cherry

The cherry blossoms
on the mountains aglow
in the morning sun
might be mistaken for snow
that does not deign to melt.

Fujiwara Ariie

poem of my heart

VI

Sitting in an empty hall
I enjoy no one’s company.
Going out to the endless road
I see no chariot or horse.
Climbing up a hill
I look at places far away.
A solitary bird hovers
And a stray beast wanders.
The setting sun reminds me of relatives and
friends.
How I have longed to talk to them!

Juan Chi

one day

Leaning upon my staff.
I stand in front of the gate.
The song of cicadas
is brought to me by the evening wind.
On the far side of the ferry
the sun is setting
And above the cottage
a solitary curl of smoke is rising.

Wang Wei

the hill of hua-tzǔ

The birds fly away
into infinite space:
Over the whole mountain
returns the splendour of autumn.
Ascending and descending
Hua-tzǔ hill,
I feel
unbounded bewilderment and
lamentation.

The sun sets,
the wind rises among the pines.
Returning home,
there is a little dew upon the grass.
The reflection of the clouds
falls into the tracks of my shoes,
The blue of the mountains
touches my clothes.


Wang Wei
P’ei Ti

sun

The sun goes down—
but evening light remains
in the leaves.

Nijō Yoshimoto

a hard life

He huddles in a shadow and in winter in the cold.
When  the wind blows he shakes a little flame at the end of his
fingers and signals among the trees. He is an old man;
no doubt he has always been one and bad weather doesn’t
make him die. He goes down into the plain when evening
falls; during the day he stays halfway up the hill hidden
in some wood from which he has never been seen to
emerge. His little light trembles on the horizon like a
star as soon as night falls. Sunlight and noise frighten
him; he hides waiting for the shorter and silent days of
autumn, under the lowering sky, in the gray and gentle
atmosphere where he can trot, with bent back, without
being heard. He is the old man of winter who never dies.

Pierre Reverdy

poem 149

She weighs the difficulties of electing a way of life
that must last until death

With all the hazards of the sea in mind,
no one would set sail; if in advance
the dangers were foreseen, no one would dare
so much as taunt the mad bull in the ring.
If the prudent rider were to weigh
the unleashed fury of a pounding beast
set free to race, we would not see
anyone set a skilled hand to the reins.
But if one showed such brave audacity
as, despite the peril, to aspire
to take in hand the blazing chariot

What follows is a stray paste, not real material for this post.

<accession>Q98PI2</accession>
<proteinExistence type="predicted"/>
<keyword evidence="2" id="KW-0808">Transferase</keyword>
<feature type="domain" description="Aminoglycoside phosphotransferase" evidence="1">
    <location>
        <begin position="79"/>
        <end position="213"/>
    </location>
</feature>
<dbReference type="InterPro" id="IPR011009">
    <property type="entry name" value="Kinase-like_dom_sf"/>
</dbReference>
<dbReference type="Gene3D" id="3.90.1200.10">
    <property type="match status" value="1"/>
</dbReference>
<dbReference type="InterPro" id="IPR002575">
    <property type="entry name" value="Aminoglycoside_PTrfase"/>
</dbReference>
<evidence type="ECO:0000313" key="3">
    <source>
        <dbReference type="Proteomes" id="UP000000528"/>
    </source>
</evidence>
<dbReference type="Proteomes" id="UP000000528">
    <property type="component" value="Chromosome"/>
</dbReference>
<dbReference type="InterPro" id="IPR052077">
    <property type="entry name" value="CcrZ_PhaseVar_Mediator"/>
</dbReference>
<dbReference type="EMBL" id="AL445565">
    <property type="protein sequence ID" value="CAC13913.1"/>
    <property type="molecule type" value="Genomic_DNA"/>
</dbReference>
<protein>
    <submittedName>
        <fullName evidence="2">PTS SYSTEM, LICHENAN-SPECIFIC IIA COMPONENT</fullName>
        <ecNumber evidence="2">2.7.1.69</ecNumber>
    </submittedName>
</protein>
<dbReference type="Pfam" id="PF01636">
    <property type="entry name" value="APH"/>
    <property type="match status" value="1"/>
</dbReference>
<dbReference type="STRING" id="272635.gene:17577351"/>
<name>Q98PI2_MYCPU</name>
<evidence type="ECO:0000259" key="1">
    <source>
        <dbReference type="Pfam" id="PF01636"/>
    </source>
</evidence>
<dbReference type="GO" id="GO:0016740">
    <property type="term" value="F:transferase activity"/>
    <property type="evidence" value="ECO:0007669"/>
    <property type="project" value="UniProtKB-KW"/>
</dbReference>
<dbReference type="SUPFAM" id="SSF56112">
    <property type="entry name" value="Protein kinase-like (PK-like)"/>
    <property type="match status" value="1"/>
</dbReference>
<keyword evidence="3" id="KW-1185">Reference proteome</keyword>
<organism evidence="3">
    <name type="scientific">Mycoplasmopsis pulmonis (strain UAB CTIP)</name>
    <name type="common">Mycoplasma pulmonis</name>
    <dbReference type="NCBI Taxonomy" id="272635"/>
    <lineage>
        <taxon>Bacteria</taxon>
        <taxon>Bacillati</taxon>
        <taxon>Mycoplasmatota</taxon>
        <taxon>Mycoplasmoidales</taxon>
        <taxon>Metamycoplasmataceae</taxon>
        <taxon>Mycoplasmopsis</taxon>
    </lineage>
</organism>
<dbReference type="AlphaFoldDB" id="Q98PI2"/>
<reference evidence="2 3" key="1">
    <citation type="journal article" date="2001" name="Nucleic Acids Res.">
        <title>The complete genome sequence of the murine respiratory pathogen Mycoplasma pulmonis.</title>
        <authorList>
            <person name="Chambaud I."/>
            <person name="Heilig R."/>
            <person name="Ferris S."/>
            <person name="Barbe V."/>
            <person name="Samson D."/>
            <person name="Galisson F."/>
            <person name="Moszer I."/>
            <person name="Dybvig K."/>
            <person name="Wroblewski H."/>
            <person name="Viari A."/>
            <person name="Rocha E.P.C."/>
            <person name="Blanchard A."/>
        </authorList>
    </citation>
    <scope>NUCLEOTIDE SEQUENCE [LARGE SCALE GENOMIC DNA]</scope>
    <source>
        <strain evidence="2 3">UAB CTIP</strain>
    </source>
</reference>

of the great god Apollo, drenched in light:
that one would do it all, not simply choose
a way of life that must endure till death.

Sor Juana Inés de la Cruz

on the grasshopper and cricket

The poetry of earth is never dead:
When all the birds are faint with the hot sun,
And hide in cooling trees, a voice will run
From hedge to hedge about the new-mown mead;
That is the Grasshopper’s — he takes the lead
In summer luxury, — he has never done
With his delights, for when tired out with fun,
He rests at ease beneath some pleasant weed.
The poetry of earth is ceasing never:
On a lone winter evening, when the frost
Has wrought a silence, from the stove there shrills
The Cricket’s song, in warmth increasing ever,
And seems to one in drowsiness half lost,
The Grasshopper’s among some grassy hills.

John Keats

summer

You [the sun] whose course the Eternal Spirit has marked out,
you who give growth and feeling to matter,
who measure out time and mete out the day,
king of the wandering worlds who compose your court,
bright and noble image of the God who guides you:
the seasons, their gifts, our riches, are your work.

You prepared the earth to be fertile
when you clothed it with grace and beauty;
soon you mounted to the height
of the heavenly vault and hotter beams,
shed about your path, penetrated the atmosphere,
the depths of the earth and of the seas
from the equator to the pole.

They give birth to innumerable beings,
everything stirs, organizes itself, and is conscious of existence.
Are the sand and the mud filled with life?
In the woods, in the waters, on the burning mountains,
the germs of birds, fish, reptiles,
burst out all at once from their fragile prisons.
Here, the nimble fawn plays with the lamb;
there, the young steed bounds near the kid;
on the opposite edges of those light leaves,
tribes dwell which are foreign to one another;
the calyxes of the flowers, the fruits, are inhabited;
in humble clods of turf, cities spring up;
and an inanimate drop of rain-water
contains an atomy people, an invisible multitude.

As a wave disappears beneath the following wave,
a being is replaced by the being it produces.
They are born, O mighty God, when your life-giving voice
calls them in their turn on to the stage of the world.
Devoured by each other, or destroyed by time,
they have served your purpose for a few moments.

Jean François de Saint-Lambert

the ways of nature

Toward the sun’s path
Hollyhock flowers turning
In the rains of summer.

Matsuo Bashō